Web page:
Since 2018 the Swiss based squad has adopted the Alfa Romeo moniker, with the new deal extending that in a ‘multi-year agreement'.
In May, team boss Frederic Vasseur revealed discussions regarding the extension were ongoing, and that he was hopeful of a successful conclusion.
That has now been confirmed, with the Sauber squad to carry on under the Alfa Romeo banner.
“We are delighted to be announcing the extension of this partnership,” said Vasseur.
“Alfa Romeo have been an incredible companion over the last few years, and we are even more excited about the chapters that are yet to come.
“The new regulations are giving us the chance to make another step forward and I firmly believe we are perfectly placed to make big gains together.
“We are looking forward to our future together and to keeping moving towards the front of the grid.
“This relationship is also very important for our company as a whole, beyond the track: the work we have done in the automotive world has shown the extent of the technology and manufacturing skills of Sauber Engineering and we are confident we can continue working for Alfa Romeo on new and exciting projects that will shape the future of the car industry.”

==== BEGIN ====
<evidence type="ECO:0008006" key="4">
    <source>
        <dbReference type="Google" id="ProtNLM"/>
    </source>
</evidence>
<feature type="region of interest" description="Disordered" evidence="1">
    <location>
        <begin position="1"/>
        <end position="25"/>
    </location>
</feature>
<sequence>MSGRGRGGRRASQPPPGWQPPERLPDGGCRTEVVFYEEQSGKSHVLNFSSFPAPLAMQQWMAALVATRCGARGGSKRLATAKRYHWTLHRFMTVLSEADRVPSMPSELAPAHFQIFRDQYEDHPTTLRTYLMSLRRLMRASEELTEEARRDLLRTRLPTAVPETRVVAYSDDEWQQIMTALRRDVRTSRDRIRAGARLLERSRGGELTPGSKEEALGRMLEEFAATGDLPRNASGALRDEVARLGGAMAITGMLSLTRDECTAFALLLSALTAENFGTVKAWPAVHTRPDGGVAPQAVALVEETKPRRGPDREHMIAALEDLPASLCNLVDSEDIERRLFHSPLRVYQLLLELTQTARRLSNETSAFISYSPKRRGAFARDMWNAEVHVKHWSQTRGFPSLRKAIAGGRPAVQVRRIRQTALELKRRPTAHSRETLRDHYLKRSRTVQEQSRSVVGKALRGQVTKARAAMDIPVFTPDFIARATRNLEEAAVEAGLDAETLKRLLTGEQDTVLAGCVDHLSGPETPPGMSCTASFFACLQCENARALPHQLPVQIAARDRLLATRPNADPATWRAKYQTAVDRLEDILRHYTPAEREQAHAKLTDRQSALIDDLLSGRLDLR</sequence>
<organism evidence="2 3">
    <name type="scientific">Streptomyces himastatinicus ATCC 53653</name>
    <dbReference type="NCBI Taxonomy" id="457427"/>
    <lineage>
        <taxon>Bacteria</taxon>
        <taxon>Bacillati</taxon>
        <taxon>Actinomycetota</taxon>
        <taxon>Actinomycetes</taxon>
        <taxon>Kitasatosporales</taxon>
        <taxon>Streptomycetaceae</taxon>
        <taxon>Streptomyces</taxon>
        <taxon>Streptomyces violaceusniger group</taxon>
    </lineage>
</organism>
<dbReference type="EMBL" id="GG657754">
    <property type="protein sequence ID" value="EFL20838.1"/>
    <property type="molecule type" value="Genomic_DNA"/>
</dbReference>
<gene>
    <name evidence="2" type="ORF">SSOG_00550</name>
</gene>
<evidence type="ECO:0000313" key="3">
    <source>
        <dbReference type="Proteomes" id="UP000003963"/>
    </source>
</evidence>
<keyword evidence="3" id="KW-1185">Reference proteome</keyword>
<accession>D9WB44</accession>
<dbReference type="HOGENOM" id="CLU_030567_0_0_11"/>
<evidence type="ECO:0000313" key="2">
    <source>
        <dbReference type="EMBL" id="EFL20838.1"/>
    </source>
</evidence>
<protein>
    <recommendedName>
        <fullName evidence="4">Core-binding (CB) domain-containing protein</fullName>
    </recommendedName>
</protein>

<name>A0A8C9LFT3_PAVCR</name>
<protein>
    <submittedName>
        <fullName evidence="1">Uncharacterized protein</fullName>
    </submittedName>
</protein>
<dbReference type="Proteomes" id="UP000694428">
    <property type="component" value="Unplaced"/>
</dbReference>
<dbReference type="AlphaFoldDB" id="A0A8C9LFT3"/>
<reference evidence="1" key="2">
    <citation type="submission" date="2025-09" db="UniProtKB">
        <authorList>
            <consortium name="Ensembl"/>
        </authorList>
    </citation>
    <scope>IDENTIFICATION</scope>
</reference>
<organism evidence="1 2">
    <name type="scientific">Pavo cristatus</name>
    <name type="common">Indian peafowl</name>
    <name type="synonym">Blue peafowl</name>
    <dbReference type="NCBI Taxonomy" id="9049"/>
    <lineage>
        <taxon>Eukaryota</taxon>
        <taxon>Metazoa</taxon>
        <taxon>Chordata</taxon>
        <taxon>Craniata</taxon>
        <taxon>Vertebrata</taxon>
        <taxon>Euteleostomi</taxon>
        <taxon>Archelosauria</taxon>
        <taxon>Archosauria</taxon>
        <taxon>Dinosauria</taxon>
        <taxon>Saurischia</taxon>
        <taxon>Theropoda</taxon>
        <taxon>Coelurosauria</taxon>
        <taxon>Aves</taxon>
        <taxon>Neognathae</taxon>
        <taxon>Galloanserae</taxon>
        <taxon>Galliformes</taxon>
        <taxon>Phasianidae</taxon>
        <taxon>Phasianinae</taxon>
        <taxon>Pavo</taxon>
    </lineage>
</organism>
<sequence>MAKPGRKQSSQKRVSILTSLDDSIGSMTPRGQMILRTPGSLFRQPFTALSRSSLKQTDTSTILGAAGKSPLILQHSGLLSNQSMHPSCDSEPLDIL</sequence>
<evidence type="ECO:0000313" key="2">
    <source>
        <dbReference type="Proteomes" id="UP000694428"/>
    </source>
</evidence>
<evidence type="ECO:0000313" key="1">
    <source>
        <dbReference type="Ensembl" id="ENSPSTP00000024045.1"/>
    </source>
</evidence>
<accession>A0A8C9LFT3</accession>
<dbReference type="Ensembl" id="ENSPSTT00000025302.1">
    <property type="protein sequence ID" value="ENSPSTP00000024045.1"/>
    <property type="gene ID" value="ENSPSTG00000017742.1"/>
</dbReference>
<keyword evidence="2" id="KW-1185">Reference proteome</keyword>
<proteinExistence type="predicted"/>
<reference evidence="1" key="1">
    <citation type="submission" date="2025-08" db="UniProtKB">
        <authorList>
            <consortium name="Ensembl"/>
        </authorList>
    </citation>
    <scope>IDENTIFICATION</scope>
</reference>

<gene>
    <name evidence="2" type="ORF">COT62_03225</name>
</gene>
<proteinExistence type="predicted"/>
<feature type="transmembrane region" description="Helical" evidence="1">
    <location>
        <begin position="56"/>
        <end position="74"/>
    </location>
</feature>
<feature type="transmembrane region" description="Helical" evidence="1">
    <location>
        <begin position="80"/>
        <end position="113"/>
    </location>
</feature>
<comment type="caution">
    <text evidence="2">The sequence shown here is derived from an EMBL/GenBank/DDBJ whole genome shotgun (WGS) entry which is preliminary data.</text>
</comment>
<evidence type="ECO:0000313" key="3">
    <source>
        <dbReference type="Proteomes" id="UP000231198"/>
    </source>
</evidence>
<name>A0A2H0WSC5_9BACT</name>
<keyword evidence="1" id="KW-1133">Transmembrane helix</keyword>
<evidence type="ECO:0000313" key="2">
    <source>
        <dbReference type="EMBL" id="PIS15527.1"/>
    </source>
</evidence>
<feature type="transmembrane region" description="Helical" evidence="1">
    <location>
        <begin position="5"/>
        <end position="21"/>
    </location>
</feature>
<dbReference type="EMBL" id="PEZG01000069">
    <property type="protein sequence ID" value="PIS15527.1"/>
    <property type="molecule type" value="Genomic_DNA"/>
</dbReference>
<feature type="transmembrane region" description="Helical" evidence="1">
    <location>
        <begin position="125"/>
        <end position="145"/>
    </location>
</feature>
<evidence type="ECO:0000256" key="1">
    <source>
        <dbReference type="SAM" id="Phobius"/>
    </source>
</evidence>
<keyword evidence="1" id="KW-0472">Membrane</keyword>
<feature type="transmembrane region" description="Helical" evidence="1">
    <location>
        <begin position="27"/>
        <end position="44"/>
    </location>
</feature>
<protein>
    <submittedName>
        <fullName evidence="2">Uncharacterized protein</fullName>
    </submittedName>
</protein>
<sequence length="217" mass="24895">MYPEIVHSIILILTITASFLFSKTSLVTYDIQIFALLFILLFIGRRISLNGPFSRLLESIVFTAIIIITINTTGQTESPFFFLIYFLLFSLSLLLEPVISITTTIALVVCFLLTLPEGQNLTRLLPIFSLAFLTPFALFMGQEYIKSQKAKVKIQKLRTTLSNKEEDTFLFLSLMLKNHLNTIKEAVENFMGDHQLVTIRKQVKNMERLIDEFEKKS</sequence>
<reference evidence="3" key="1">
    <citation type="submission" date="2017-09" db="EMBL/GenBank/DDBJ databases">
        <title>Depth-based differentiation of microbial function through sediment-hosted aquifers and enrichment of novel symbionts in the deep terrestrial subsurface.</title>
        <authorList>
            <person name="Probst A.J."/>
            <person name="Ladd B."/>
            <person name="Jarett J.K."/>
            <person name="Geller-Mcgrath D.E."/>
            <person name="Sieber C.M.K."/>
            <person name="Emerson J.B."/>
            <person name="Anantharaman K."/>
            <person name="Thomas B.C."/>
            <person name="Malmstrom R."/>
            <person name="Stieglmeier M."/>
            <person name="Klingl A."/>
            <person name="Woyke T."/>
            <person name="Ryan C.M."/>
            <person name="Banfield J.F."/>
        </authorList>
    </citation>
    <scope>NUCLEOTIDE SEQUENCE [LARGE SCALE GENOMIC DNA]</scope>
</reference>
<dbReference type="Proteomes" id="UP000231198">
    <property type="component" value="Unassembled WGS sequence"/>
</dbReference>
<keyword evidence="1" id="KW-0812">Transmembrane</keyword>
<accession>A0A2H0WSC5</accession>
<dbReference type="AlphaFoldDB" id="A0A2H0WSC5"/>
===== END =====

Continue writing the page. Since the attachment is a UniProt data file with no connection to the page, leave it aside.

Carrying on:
Jean-Philippe Imparato, CEO of Alfa Romeo, added: “As an historic Italian automotive brand, Alfa Romeo was born on the racetrack.
“Today we are proud to continue honouring that racing DNA by placing it at heart of the future of our brand. We are driven by passion and excellence.
“Formula 1 represents a cutting-edge laboratory for the future electrification of our range, fully coherent with our vision for the coming years.
“Furthermore, motorsport brings the incomparable global exposure we wish to leverage for a successful future.”
The Italian marque has a long history in the world championship, Giuseppe Farina winning the 1950 title on a 158, and Juan Manuel Fangio the following year on a 159.
With the exception of the Indianapolis 500, which counted towards the world championship from 1950 to 1960, the Alfa Romeo 158 won every race of the 1950 season.
It claimed victory in 10 of the first 15 world championship events, with Ferrari (courtesy of Jose Froilan Gonzalez and Alberto Ascari) the only other marque to best it in events it entered.
In the decades since the marque has come and gone as a factory team and engine supplier, with the current arrangement little more than a commercial deal taking naming rights of what remains Sauber.